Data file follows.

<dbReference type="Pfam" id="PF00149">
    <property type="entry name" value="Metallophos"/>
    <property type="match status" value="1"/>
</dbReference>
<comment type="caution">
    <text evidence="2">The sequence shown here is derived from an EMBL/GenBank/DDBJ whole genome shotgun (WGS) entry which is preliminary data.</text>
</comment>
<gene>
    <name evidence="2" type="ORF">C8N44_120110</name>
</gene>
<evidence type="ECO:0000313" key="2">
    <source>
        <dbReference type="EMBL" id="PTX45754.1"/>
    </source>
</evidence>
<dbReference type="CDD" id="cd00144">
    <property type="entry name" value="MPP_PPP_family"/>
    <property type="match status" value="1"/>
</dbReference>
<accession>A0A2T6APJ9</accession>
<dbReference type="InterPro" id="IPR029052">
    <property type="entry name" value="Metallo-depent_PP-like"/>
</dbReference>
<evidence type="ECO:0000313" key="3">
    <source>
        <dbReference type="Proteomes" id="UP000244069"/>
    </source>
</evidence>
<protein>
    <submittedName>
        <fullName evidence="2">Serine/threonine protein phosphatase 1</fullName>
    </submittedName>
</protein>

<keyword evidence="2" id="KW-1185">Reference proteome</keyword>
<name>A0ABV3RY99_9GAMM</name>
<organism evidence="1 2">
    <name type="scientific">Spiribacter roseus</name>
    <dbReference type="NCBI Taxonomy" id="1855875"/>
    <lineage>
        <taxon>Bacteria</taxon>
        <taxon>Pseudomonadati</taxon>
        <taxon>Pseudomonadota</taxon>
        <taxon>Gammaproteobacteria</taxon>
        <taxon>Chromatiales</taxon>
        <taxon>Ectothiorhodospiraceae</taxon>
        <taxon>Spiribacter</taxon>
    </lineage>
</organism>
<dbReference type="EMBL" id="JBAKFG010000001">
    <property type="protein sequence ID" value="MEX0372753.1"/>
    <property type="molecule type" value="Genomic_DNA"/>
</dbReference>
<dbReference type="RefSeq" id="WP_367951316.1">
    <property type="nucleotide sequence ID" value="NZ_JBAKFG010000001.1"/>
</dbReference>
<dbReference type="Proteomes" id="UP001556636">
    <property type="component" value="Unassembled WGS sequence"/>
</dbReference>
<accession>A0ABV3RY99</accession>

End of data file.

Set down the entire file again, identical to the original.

<dbReference type="Pfam" id="PF00149">
    <property type="entry name" value="Metallophos"/>
    <property type="match status" value="1"/>
</dbReference>
<comment type="caution">
    <text evidence="2">The sequence shown here is derived from an EMBL/GenBank/DDBJ whole genome shotgun (WGS) entry which is preliminary data.</text>
</comment>
<gene>
    <name evidence="2" type="ORF">C8N44_120110</name>
</gene>
<evidence type="ECO:0000313" key="2">
    <source>
        <dbReference type="EMBL" id="PTX45754.1"/>
    </source>
</evidence>
<dbReference type="CDD" id="cd00144">
    <property type="entry name" value="MPP_PPP_family"/>
    <property type="match status" value="1"/>
</dbReference>
<accession>A0A2T6APJ9</accession>
<dbReference type="InterPro" id="IPR029052">
    <property type="entry name" value="Metallo-depent_PP-like"/>
</dbReference>
<evidence type="ECO:0000313" key="3">
    <source>
        <dbReference type="Proteomes" id="UP000244069"/>
    </source>
</evidence>
<protein>
    <submittedName>
        <fullName evidence="2">Serine/threonine protein phosphatase 1</fullName>
    </submittedName>
</protein>

<keyword evidence="2" id="KW-1185">Reference proteome</keyword>
<name>A0ABV3RY99_9GAMM</name>
<organism evidence="1 2">
    <name type="scientific">Spiribacter roseus</name>
    <dbReference type="NCBI Taxonomy" id="1855875"/>
    <lineage>
        <taxon>Bacteria</taxon>
        <taxon>Pseudomonadati</taxon>
        <taxon>Pseudomonadota</taxon>
        <taxon>Gammaproteobacteria</taxon>
        <taxon>Chromatiales</taxon>
        <taxon>Ectothiorhodospiraceae</taxon>
        <taxon>Spiribacter</taxon>
    </lineage>
</organism>
<dbReference type="EMBL" id="JBAKFG010000001">
    <property type="protein sequence ID" value="MEX0372753.1"/>
    <property type="molecule type" value="Genomic_DNA"/>
</dbReference>
<dbReference type="RefSeq" id="WP_367951316.1">
    <property type="nucleotide sequence ID" value="NZ_JBAKFG010000001.1"/>
</dbReference>
<dbReference type="Proteomes" id="UP001556636">
    <property type="component" value="Unassembled WGS sequence"/>
</dbReference>
<accession>A0ABV3RY99</accession>